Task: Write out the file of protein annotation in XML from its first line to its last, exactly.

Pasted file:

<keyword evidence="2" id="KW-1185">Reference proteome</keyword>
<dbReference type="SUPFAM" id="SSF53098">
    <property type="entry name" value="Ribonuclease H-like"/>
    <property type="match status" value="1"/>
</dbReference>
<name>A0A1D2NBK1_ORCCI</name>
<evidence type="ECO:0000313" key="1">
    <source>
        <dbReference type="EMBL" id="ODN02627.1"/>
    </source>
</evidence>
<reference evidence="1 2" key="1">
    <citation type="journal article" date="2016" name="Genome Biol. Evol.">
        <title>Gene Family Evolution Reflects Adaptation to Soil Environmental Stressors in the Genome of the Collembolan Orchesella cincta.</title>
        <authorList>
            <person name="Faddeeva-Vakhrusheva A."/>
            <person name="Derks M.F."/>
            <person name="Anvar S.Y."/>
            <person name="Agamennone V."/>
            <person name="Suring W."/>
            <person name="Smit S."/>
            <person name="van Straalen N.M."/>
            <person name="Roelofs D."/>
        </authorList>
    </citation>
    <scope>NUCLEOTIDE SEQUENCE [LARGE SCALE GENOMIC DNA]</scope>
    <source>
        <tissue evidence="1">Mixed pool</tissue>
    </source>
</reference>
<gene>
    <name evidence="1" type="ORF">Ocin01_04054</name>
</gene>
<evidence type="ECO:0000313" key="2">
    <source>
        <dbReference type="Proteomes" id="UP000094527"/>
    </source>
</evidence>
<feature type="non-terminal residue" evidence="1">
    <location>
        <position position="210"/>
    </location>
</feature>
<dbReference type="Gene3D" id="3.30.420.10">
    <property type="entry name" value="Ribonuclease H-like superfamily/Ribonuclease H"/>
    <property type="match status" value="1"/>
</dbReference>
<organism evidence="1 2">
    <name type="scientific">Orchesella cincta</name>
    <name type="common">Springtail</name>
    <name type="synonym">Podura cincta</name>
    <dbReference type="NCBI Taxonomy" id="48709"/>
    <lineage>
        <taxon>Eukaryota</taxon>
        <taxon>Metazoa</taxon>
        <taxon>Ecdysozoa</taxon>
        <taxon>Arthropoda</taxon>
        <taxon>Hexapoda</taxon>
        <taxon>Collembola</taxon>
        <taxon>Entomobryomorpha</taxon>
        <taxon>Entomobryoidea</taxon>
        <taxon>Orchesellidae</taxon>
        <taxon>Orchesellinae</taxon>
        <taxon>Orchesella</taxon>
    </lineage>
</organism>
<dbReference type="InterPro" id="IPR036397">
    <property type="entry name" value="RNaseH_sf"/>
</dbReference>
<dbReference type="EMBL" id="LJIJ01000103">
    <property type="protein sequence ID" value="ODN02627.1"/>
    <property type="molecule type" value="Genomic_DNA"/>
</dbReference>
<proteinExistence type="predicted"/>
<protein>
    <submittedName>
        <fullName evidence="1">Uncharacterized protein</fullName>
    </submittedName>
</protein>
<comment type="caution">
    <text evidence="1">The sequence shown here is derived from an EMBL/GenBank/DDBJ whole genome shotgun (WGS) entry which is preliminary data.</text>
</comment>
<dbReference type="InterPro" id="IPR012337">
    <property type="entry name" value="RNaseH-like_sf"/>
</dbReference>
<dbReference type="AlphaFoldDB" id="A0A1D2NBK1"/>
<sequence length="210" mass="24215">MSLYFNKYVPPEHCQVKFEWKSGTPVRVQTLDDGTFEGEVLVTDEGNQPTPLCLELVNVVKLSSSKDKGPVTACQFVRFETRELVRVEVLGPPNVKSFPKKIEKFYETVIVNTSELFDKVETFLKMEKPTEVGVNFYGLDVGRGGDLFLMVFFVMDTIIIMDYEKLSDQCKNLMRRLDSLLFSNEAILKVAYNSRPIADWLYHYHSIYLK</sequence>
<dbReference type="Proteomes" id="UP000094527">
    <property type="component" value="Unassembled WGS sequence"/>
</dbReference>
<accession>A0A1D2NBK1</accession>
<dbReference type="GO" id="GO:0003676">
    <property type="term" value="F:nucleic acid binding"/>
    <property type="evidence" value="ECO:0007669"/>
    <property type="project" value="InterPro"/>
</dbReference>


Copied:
<keyword evidence="2" id="KW-1185">Reference proteome</keyword>
<dbReference type="SUPFAM" id="SSF53098">
    <property type="entry name" value="Ribonuclease H-like"/>
    <property type="match status" value="1"/>
</dbReference>
<name>A0A1D2NBK1_ORCCI</name>
<evidence type="ECO:0000313" key="1">
    <source>
        <dbReference type="EMBL" id="ODN02627.1"/>
    </source>
</evidence>
<reference evidence="1 2" key="1">
    <citation type="journal article" date="2016" name="Genome Biol. Evol.">
        <title>Gene Family Evolution Reflects Adaptation to Soil Environmental Stressors in the Genome of the Collembolan Orchesella cincta.</title>
        <authorList>
            <person name="Faddeeva-Vakhrusheva A."/>
            <person name="Derks M.F."/>
            <person name="Anvar S.Y."/>
            <person name="Agamennone V."/>
            <person name="Suring W."/>
            <person name="Smit S."/>
            <person name="van Straalen N.M."/>
            <person name="Roelofs D."/>
        </authorList>
    </citation>
    <scope>NUCLEOTIDE SEQUENCE [LARGE SCALE GENOMIC DNA]</scope>
    <source>
        <tissue evidence="1">Mixed pool</tissue>
    </source>
</reference>
<gene>
    <name evidence="1" type="ORF">Ocin01_04054</name>
</gene>
<evidence type="ECO:0000313" key="2">
    <source>
        <dbReference type="Proteomes" id="UP000094527"/>
    </source>
</evidence>
<feature type="non-terminal residue" evidence="1">
    <location>
        <position position="210"/>
    </location>
</feature>
<dbReference type="Gene3D" id="3.30.420.10">
    <property type="entry name" value="Ribonuclease H-like superfamily/Ribonuclease H"/>
    <property type="match status" value="1"/>
</dbReference>
<organism evidence="1 2">
    <name type="scientific">Orchesella cincta</name>
    <name type="common">Springtail</name>
    <name type="synonym">Podura cincta</name>
    <dbReference type="NCBI Taxonomy" id="48709"/>
    <lineage>
        <taxon>Eukaryota</taxon>
        <taxon>Metazoa</taxon>
        <taxon>Ecdysozoa</taxon>
        <taxon>Arthropoda</taxon>
        <taxon>Hexapoda</taxon>
        <taxon>Collembola</taxon>
        <taxon>Entomobryomorpha</taxon>
        <taxon>Entomobryoidea</taxon>
        <taxon>Orchesellidae</taxon>
        <taxon>Orchesellinae</taxon>
        <taxon>Orchesella</taxon>
    </lineage>
</organism>
<dbReference type="InterPro" id="IPR036397">
    <property type="entry name" value="RNaseH_sf"/>
</dbReference>
<dbReference type="EMBL" id="LJIJ01000103">
    <property type="protein sequence ID" value="ODN02627.1"/>
    <property type="molecule type" value="Genomic_DNA"/>
</dbReference>
<proteinExistence type="predicted"/>
<protein>
    <submittedName>
        <fullName evidence="1">Uncharacterized protein</fullName>
    </submittedName>
</protein>
<comment type="caution">
    <text evidence="1">The sequence shown here is derived from an EMBL/GenBank/DDBJ whole genome shotgun (WGS) entry which is preliminary data.</text>
</comment>
<dbReference type="InterPro" id="IPR012337">
    <property type="entry name" value="RNaseH-like_sf"/>
</dbReference>
<dbReference type="AlphaFoldDB" id="A0A1D2NBK1"/>
<sequence length="210" mass="24215">MSLYFNKYVPPEHCQVKFEWKSGTPVRVQTLDDGTFEGEVLVTDEGNQPTPLCLELVNVVKLSSSKDKGPVTACQFVRFETRELVRVEVLGPPNVKSFPKKIEKFYETVIVNTSELFDKVETFLKMEKPTEVGVNFYGLDVGRGGDLFLMVFFVMDTIIIMDYEKLSDQCKNLMRRLDSLLFSNEAILKVAYNSRPIADWLYHYHSIYLK</sequence>
<dbReference type="Proteomes" id="UP000094527">
    <property type="component" value="Unassembled WGS sequence"/>
</dbReference>
<accession>A0A1D2NBK1</accession>
<dbReference type="GO" id="GO:0003676">
    <property type="term" value="F:nucleic acid binding"/>
    <property type="evidence" value="ECO:0007669"/>
    <property type="project" value="InterPro"/>
</dbReference>